Impacts of Census Differential Privacy for Small-Area Disease Mapping to Monitor Health Inequities

by   Yanran Li, et al.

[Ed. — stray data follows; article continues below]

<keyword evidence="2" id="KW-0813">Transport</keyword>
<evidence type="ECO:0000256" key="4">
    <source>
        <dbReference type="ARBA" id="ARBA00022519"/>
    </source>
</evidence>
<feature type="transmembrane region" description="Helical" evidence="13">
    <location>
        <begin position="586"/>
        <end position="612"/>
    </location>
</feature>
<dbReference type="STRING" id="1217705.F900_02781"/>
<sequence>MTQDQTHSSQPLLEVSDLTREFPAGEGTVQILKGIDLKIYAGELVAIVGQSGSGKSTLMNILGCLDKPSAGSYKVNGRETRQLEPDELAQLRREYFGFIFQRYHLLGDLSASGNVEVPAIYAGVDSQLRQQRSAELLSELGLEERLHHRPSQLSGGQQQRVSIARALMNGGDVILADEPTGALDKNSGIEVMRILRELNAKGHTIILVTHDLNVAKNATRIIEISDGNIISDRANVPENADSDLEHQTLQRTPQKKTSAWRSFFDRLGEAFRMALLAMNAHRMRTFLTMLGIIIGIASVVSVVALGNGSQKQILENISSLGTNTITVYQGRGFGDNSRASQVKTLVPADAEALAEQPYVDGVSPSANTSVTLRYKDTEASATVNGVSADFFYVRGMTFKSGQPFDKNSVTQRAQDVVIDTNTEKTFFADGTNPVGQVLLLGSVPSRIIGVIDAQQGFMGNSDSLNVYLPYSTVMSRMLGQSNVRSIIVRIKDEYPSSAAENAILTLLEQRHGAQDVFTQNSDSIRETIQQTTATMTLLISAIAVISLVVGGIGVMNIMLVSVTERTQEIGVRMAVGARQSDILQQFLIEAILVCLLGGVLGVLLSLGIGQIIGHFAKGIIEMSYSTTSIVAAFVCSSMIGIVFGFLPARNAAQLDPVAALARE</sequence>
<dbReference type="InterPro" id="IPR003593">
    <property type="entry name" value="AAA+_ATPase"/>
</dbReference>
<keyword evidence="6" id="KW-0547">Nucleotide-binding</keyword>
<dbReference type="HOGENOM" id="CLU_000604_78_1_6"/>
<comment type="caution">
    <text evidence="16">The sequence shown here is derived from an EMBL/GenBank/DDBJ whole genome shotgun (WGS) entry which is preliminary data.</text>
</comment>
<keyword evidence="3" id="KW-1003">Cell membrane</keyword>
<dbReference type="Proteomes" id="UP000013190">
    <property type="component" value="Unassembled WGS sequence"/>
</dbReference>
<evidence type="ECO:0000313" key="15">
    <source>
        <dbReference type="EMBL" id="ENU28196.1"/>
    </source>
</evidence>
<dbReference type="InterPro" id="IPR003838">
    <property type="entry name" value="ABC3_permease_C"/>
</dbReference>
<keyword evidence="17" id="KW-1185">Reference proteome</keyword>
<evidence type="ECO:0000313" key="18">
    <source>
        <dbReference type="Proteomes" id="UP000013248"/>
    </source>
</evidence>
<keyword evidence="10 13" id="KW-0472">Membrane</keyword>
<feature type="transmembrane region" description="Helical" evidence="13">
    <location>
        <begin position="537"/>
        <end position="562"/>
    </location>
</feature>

US Census Bureau (USCB) has implemented a new privacy-preserving disclosure avoidance system (DAS), which includes application of differential privacy (DP), on the public-release 2020 decennial census data. There are increasing concerns among social scientists, epidemiologists, and public health practitioners that DP may bias small-area and demographically-stratified population counts serving as denominators in the estimation of disease/mortality rates. USCB published several DAS demonstration products, with different DAS apply to public-release 2010 decennial census data, to allow researchers to evaluate impacts of the proposed DAS. However, few studies have investigated the effects of DAS-protected population counts on public health studies and fewer have done so in the context of small-area studies of patterns and inequities in disease/mortality rates. In this study, we employ three different DAS demonstration products, representing successive refinements of the DAS over time, to quantify errors attributable to reliance on DAS-protected denominators in standard small-area disease mapping models for characterizing health inequities across social groups. We conduct pseudo-simulation study and real data analysis of racialized and socioeconomic inequities in premature mortality at the census tract level in Massachusetts in 2010. Our results show that overall patterns of inequity by racialized group and economic deprivation level are preserved when using each of the three DAS-protected denominators. However, early versions of DAS induce errors in mortality rate estimation that are considerably larger for Black than for NHW populations. In particular, we observe over-estimation of premature mortality rates for Black populations, and over-estimation of Black vs. NHW inequities. These issues appear to have been ameliorated in newer DAS refinements.


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